The Indiana Pacers spent the first month of the season lamenting the fact that their dear leader would be out for the first half of the season, and then Paul George stepped in and replaced everything that Danny Granger did for the team.
Sure, George is still a bit inefficient offensively, and he needs a nudge in the right direction when it comes to shot selection every now and then, but that's not so different than Granger over the past few seasons.
George's shooting percentages are a bit flat for where you would want your star small forward to be, as he's at 42.4 percent for the season, but that's actually a step up from Granger, who was shooting all of 41 percent a year ago.
The two are actually right in line offensively, at least when comparing George this season to Granger last, the only difference between the two is that George's defensive intensity is a notch above that of Granger.
Granger averaged 18.7 points in 2012, while George is up to 17.6 this year, right around the same range in terms of overall output. On top of it all, Granger's true shooting rate at 54.2 percent compared to George's 53.6 percent is only the slightest advantage.
Elsewhere, George is clearly superior. He's averaging 7.8 rebounds to Granger's five in 2012, four assists to Granger's 1.8, and a combined 2.4 blocks and steals compared to Granger's 0.6.
The biggest difference between the two players? Granger turns 30 next month and George turns 23 in two months.
The choice there seems rather clear-cut.
Then the argument can be made that the true most relied-upon player that the Pacers have is David West.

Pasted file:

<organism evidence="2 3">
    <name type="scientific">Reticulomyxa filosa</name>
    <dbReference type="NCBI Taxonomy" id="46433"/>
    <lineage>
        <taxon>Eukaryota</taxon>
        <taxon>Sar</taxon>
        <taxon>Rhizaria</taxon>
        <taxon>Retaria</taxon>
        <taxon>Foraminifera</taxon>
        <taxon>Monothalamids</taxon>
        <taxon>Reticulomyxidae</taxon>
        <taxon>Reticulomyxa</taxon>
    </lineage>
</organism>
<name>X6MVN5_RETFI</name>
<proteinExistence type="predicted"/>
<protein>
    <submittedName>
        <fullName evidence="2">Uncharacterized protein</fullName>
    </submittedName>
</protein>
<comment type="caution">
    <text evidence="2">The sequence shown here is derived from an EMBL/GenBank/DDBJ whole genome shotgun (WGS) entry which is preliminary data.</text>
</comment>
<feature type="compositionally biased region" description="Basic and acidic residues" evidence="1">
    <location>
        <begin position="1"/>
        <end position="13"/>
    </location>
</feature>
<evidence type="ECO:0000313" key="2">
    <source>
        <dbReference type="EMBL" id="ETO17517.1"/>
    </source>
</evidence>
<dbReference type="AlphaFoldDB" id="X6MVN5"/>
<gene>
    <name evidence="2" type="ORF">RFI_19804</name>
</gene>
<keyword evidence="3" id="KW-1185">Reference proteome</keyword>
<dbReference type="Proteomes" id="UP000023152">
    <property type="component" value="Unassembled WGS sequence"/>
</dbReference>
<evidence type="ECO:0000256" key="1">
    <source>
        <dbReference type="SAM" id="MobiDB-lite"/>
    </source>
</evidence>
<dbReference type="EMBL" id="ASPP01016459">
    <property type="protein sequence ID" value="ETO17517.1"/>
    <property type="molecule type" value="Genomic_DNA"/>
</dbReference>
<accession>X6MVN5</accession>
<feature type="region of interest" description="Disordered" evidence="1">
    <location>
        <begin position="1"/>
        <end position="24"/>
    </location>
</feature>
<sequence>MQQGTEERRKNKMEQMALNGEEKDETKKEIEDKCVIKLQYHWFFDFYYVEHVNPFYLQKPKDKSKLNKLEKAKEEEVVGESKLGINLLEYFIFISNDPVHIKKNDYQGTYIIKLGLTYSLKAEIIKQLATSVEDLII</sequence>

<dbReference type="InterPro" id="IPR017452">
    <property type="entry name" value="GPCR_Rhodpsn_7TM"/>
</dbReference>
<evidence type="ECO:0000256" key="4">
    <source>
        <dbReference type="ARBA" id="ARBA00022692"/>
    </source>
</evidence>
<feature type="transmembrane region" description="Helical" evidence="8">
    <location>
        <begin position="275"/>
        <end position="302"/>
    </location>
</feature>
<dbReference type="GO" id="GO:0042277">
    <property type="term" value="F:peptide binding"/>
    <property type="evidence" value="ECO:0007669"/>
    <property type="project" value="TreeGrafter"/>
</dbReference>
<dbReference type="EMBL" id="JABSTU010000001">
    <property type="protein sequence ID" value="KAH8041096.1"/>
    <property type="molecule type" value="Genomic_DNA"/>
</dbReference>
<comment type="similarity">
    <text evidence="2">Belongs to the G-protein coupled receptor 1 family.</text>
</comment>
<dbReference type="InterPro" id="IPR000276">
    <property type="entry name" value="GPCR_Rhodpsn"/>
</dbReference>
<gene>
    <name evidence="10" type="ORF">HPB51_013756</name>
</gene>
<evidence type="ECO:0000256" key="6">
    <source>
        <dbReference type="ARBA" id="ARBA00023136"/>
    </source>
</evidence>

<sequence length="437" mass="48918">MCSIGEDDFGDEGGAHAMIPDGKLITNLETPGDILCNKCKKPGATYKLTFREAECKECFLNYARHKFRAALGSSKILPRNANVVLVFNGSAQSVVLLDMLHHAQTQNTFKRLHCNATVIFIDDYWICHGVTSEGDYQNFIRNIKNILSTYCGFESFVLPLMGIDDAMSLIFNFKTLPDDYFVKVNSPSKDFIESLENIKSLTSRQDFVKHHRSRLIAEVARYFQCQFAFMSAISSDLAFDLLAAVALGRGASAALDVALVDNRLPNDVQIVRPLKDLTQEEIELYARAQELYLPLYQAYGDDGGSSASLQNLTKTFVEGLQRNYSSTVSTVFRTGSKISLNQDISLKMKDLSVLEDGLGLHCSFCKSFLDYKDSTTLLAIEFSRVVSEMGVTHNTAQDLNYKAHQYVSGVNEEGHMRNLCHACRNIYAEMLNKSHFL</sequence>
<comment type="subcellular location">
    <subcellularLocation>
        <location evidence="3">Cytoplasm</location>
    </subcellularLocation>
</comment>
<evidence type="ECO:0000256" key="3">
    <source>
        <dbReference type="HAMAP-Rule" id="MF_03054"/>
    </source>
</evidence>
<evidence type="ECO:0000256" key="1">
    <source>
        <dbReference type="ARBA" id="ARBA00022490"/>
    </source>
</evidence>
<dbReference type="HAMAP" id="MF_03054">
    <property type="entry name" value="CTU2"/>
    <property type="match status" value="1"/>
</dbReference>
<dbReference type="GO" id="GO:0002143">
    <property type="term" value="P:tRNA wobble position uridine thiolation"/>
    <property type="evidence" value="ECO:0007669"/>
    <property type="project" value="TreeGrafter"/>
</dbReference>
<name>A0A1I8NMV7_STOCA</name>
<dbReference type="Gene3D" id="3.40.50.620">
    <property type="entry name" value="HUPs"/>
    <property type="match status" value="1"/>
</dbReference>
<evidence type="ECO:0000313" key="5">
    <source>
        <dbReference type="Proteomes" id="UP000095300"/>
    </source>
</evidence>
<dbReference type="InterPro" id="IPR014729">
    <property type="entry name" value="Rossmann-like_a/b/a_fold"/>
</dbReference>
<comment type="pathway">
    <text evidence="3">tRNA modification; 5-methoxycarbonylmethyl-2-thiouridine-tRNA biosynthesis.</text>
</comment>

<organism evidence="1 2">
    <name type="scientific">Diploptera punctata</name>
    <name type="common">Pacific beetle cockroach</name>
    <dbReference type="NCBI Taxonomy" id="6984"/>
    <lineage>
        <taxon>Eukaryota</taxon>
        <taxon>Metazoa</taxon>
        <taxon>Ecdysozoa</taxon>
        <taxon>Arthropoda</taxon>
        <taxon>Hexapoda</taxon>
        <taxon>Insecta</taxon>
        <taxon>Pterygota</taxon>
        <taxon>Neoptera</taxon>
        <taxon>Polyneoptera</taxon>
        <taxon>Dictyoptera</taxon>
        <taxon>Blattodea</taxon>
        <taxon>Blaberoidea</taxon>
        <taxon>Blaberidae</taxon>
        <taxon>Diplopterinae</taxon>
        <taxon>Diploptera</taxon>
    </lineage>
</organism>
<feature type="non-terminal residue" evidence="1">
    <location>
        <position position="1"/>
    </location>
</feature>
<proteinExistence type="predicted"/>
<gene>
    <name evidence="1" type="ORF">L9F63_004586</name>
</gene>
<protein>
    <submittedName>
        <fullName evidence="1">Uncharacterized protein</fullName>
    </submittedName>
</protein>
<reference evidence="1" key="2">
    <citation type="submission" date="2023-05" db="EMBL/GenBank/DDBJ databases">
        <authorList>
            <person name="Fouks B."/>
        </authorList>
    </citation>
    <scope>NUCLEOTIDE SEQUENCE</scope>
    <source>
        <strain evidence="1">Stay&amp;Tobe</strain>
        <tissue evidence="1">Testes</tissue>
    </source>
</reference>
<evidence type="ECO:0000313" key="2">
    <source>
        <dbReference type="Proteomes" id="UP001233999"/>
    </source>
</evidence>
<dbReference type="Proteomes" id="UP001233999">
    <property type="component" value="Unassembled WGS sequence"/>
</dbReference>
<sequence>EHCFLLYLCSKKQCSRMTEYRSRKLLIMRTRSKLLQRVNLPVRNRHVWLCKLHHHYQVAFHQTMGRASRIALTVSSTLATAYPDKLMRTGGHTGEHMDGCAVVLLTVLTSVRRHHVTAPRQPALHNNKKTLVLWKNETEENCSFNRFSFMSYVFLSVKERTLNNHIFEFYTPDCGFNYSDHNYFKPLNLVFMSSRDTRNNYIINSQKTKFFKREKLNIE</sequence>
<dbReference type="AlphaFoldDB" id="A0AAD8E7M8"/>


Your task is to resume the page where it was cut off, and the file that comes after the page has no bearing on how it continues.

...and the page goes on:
In reality, that's completely true. West is the most consistent, reliable scorer they have, and he's an incredibly apt defender in the post, meaning he's good for production night after night.
Hell, he even picked up the slack in the beginning of the season, realizing that he was going to have to shoot a ton if the Pacers wanted to keep from completely falling apart. The result was a suffering field goal percentage, but a team that was able to tread water.
He's the main veteran presence on this team that doesn't try to step on anyone's toes and makes his presence felt by being a big, physical brute.
However, that's also what clearly makes this team George's.
West has spent his career playing a role, and doing so happily. Whether it be coming off the bench, being a second, third or fourth option, or taking a team on his back for periods of time, he's done whatever's asked of him.
Meanwhile, George's past three months haven't been him playing in any kind of specified role, it's been him asserting himself to the top of the squad, and the rest of the team embracing him while filling in the holes around.
The most important thing to look at with George is to compare the team's record when he's having a solid game offensively to when he's fallen off the horse.
Indiana is 13-15 when George shoots below 40 percent, and not surprisingly, a very large portion of these games came before the 2013 portion of the schedule, back when both George and the Pacers were struggling.
George definitely has a long way left to go in terms of becoming a true leader of the Pacers, which is why it has been nice having West around in such a large capacity, but his youth gives him plenty of room for improvement both in terms of leading his team and playing the game better.